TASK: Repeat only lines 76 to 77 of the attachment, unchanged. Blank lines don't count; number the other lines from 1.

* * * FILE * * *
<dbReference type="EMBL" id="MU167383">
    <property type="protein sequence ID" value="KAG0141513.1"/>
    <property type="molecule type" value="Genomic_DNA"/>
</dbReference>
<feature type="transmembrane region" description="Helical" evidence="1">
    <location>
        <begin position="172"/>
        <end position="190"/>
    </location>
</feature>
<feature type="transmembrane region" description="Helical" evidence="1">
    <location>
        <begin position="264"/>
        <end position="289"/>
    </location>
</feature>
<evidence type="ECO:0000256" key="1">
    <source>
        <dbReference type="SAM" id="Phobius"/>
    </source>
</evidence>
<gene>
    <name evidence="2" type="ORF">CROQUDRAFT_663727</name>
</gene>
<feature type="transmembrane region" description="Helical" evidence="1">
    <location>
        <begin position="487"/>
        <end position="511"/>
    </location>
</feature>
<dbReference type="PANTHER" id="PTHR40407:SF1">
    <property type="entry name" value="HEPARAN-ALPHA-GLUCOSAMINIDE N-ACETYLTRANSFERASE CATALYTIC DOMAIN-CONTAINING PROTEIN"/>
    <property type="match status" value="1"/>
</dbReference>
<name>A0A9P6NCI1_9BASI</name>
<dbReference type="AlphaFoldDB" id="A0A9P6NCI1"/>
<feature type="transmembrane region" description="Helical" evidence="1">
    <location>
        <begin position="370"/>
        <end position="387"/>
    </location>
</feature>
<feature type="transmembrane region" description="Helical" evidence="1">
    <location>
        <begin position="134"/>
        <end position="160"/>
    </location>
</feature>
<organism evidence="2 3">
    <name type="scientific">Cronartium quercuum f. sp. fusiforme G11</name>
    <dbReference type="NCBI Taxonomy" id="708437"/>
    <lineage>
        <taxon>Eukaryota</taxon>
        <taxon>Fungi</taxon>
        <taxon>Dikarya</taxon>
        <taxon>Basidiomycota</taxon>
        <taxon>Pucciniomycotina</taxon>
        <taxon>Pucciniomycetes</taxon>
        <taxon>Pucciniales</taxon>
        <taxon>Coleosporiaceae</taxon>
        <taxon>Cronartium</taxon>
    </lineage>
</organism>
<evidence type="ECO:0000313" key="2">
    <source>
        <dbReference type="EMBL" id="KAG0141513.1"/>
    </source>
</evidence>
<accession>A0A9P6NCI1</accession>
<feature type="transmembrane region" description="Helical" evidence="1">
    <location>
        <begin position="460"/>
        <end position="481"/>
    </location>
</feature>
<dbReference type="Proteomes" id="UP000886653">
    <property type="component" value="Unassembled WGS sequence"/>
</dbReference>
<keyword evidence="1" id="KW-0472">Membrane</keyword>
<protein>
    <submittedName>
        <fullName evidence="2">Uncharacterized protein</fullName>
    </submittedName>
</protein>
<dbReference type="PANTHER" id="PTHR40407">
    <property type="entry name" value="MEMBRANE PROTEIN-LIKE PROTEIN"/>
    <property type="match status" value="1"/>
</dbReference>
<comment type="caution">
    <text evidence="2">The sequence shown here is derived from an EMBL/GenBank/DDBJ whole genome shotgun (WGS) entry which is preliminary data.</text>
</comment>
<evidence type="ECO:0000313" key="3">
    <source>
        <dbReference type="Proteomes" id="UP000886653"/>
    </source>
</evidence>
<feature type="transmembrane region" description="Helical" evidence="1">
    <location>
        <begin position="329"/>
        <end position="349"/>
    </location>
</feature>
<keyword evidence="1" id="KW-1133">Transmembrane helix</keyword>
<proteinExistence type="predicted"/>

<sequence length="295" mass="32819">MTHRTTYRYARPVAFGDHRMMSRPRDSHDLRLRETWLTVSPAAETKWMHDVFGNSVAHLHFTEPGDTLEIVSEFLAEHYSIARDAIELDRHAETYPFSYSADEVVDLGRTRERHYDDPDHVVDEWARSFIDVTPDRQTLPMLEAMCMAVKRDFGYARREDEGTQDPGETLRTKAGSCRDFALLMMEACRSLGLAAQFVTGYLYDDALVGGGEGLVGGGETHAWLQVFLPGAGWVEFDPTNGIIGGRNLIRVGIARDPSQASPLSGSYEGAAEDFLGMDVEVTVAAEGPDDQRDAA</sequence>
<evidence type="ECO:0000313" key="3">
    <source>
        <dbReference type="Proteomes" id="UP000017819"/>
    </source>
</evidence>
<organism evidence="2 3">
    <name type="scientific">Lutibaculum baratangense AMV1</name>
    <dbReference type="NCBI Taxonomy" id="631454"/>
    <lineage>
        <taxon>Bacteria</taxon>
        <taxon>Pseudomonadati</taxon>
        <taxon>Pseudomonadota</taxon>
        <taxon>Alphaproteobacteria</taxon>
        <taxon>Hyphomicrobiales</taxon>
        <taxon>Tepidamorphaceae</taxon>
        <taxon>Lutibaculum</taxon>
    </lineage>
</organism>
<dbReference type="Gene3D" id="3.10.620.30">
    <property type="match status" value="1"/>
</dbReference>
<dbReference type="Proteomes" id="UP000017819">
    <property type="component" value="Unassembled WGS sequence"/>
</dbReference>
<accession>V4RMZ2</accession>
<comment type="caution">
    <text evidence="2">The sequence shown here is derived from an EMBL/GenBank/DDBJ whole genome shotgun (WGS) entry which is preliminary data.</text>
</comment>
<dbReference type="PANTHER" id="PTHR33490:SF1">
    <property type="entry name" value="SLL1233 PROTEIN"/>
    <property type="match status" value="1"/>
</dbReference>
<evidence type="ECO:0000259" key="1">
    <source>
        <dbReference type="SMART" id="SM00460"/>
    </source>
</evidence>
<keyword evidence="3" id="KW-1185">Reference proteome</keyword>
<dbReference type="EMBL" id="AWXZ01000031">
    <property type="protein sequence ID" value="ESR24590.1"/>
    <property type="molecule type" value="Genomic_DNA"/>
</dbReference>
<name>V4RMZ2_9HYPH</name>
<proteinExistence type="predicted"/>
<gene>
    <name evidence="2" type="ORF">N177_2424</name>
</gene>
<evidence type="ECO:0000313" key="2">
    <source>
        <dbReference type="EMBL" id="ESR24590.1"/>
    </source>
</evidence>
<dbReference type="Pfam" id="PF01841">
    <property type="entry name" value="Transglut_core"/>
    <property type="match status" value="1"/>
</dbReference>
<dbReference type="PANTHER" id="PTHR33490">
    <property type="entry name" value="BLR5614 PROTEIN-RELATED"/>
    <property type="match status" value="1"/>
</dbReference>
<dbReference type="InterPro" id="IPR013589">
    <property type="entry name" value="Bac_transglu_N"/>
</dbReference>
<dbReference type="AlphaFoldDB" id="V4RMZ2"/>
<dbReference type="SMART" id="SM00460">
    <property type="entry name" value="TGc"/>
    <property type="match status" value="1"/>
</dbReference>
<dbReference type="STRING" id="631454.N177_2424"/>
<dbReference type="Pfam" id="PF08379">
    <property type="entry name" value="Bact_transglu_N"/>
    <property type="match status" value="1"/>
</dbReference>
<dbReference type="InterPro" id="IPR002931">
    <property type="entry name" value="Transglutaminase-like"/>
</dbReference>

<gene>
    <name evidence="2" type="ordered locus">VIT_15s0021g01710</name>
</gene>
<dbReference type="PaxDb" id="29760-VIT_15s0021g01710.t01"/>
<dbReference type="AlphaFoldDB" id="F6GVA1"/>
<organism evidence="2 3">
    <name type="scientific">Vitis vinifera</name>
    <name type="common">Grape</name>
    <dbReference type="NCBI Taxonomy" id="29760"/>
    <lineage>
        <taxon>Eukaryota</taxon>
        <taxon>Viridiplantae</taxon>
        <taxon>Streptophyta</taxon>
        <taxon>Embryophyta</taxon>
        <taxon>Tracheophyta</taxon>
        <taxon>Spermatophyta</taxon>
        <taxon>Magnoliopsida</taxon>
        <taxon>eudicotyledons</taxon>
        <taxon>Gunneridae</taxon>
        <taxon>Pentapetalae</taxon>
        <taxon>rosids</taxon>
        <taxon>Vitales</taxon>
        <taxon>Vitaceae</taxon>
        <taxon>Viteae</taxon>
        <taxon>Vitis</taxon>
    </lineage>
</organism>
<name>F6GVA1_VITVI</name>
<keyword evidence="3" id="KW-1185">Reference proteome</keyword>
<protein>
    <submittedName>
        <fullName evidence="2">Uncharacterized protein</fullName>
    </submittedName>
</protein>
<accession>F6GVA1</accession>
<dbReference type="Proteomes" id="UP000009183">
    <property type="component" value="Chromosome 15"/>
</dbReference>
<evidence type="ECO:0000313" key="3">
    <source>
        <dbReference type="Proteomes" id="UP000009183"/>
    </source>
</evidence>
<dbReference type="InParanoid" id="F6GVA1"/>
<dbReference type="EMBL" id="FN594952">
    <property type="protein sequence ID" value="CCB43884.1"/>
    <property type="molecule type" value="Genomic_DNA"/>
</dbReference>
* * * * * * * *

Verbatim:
<dbReference type="Proteomes" id="UP000886653">
    <property type="component" value="Unassembled WGS sequence"/>